He was, plain as day, an enemy of the United States, committed to waging war against us.  He was not hiding in Berlin or Johannesburg or Amman or some place where there was the opportunity to arrest him.  He was hiding in a wartorn country with no extradition treaty, surrounded by armed Al Qaeda bodyguards, far outside the reach of American law enforcement.  And he was using his safe haven to actively attack Americans at home and abroad.

        Yes, in this rare circumstance, I have no problem with the government's judgment that the best option with the least risk to both American forces and Yemeni civilians was to fire on his vehicle as he was on a lonely road away from populated areas.

        If you have a better alternative, I'm all ears.

        Follow Me on Twitter!!/ZeddRebel

        by TarantinoDork on Wed Feb 06, 2013 at 09:39:43 AM PST

        [ Parent ]

  •  I've always read Obama as if he were speaking (2+ / 0-)
    Recommended by:
    justmy2, VClib

    in his capacity as a lawyer, which means reading him very carefully and with an eye toward very fine-grained use of language.  I think that pays off here: note the specifics of what he says!  He doesn't say the President can't detain US citizens w/o charge; he says that the President doesn't have plenary authority to detain.  What's the difference?  The difference turns on the source of the detention power.  The source of plenary power is Article II power: the claim that the President has plenary power is tantamount to the claim that the President has inherent constitutional power to detain.  There is another source of the detention power, though, that arises out of the AUMF.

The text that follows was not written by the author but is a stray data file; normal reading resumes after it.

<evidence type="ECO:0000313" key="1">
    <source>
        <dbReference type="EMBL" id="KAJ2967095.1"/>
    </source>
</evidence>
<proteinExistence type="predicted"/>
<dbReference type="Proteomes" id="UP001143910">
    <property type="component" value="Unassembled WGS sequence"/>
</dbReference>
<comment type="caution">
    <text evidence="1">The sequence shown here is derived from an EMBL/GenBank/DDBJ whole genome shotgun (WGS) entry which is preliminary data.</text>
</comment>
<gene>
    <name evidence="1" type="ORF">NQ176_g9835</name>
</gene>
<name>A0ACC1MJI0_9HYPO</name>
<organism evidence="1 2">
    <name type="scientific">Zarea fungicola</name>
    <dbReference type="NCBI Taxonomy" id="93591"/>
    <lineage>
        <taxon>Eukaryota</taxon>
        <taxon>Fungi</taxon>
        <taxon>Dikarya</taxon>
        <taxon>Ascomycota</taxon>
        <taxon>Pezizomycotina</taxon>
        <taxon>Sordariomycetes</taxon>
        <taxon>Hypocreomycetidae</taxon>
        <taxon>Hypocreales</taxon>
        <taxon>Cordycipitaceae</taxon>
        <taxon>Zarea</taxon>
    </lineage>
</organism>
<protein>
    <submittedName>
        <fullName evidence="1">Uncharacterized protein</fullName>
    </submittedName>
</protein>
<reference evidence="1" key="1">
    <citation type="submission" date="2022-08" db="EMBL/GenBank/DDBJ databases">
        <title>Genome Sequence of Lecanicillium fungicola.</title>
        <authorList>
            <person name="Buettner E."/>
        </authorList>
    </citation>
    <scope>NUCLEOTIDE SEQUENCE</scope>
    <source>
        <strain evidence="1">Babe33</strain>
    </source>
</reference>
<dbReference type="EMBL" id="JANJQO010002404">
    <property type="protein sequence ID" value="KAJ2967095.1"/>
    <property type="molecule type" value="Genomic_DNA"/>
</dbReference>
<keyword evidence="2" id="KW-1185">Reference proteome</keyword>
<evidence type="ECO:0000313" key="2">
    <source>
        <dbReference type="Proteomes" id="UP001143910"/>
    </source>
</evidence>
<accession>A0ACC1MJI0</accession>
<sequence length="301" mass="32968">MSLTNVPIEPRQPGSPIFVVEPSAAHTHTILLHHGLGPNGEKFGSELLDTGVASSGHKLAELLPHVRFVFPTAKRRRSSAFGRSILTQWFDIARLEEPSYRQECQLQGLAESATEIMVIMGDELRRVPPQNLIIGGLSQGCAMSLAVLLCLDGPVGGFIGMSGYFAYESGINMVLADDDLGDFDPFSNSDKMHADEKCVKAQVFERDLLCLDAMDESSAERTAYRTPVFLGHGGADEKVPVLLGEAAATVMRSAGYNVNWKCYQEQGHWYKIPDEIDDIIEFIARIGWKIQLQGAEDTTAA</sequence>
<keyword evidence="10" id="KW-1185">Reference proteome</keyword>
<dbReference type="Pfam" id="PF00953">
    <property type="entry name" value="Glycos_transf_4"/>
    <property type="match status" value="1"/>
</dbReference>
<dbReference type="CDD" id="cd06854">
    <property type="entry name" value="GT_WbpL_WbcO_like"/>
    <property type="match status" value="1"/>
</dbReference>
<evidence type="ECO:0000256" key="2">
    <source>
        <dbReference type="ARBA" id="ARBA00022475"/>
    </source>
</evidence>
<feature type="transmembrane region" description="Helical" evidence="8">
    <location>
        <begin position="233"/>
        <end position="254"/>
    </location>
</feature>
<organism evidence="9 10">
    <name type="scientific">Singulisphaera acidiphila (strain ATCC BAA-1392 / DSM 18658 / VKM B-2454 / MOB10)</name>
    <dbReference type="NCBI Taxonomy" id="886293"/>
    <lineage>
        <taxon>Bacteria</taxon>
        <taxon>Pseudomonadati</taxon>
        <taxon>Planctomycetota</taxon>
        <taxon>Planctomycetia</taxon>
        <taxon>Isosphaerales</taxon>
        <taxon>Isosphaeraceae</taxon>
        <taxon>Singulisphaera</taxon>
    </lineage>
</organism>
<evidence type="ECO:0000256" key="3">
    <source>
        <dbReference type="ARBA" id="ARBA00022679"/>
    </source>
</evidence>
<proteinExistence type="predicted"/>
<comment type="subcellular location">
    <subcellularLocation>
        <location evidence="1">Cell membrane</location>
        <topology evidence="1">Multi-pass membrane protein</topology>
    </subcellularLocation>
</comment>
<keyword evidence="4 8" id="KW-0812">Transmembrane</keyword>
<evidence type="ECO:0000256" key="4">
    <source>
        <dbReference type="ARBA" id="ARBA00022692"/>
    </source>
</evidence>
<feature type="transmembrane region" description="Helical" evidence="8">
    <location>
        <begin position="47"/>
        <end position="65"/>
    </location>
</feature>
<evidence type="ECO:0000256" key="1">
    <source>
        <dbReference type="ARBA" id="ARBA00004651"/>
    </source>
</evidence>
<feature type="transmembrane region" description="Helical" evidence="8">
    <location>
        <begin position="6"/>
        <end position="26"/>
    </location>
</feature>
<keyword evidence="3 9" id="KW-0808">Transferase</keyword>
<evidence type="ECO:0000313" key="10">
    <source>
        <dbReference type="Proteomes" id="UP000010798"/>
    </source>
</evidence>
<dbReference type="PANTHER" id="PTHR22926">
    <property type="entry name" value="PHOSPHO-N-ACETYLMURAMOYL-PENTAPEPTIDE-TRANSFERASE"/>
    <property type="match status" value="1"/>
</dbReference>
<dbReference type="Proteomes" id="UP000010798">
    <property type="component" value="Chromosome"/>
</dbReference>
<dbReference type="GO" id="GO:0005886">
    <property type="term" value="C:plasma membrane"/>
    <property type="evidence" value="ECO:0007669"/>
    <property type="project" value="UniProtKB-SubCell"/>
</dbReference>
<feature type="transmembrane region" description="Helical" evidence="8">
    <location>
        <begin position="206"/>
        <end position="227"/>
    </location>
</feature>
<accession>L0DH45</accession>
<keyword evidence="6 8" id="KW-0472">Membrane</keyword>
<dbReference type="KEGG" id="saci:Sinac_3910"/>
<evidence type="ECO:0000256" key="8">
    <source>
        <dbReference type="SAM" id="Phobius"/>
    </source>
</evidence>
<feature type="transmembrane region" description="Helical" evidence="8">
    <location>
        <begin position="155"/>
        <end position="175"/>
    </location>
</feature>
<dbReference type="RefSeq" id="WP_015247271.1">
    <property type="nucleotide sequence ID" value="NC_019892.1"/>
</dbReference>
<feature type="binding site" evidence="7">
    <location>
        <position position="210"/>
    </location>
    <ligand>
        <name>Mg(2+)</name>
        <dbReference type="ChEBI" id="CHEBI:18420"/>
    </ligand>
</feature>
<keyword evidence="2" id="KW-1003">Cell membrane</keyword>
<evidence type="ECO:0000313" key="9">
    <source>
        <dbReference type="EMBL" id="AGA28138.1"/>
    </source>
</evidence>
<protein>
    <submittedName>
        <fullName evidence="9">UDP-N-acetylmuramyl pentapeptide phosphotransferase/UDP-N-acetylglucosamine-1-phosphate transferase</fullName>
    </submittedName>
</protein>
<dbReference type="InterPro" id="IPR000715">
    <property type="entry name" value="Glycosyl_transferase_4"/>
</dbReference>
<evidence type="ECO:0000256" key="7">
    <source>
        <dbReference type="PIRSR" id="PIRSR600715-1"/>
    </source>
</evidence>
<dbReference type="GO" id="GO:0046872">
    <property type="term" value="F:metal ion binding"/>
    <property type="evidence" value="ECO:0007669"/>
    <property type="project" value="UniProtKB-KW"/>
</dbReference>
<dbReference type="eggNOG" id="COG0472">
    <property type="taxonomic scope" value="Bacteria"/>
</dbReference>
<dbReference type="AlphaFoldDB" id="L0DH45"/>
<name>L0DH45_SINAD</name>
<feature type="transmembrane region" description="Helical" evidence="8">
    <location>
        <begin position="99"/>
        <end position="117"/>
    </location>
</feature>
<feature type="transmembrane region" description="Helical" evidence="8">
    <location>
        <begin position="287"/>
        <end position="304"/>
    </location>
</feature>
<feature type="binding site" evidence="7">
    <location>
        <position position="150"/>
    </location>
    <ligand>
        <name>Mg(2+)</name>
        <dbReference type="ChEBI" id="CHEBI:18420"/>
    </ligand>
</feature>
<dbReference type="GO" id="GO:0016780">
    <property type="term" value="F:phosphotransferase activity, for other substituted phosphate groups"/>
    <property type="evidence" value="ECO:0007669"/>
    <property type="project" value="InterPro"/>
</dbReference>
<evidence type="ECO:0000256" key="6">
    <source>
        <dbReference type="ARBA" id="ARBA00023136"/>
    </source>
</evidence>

This difference came to light in Hamdi.  Here's O'Connor:

    The Government maintains that no explicit congressional authorization is required, because the Executive possesses plenary authority to detain pursuant to Article II of the Constitution. We do not reach the question whether Article II provides such authority, however, because we agree with the Government’s alternative position, that Congress has in fact authorized Hamdi’s detention, through the AUMF.
    So I read Obama as saying the Constitution doesn't permit him to detain in the absence of enabling legislation by Congress.

    I'm not defending Obama here or his position; my point is entirely that people should read his statements very, very critically and adjust expectations (downward!) accordingly.  

    •  BTW, all of this was occurring in the context (2+ / 0-)
      Recommended by:
      tapu dali, VClib

      of separation of powers debates.  My objection to Bush was always that he acted in defiance of Congress, and I thought that was impeachable.  A lot of people are disappointed in Obama for his record on civil liberties, but from where I sit he has acceded to Congress.  He may be striking US citizens, but he's doing so in accordance with Congressional authorization, and not in violation of Congressional prohibition.

      So to this:

      an anyone reasonable person legitimately claim that any of these is more significant than the ability to kill American citizens via fiat, without due process and no imminent threat?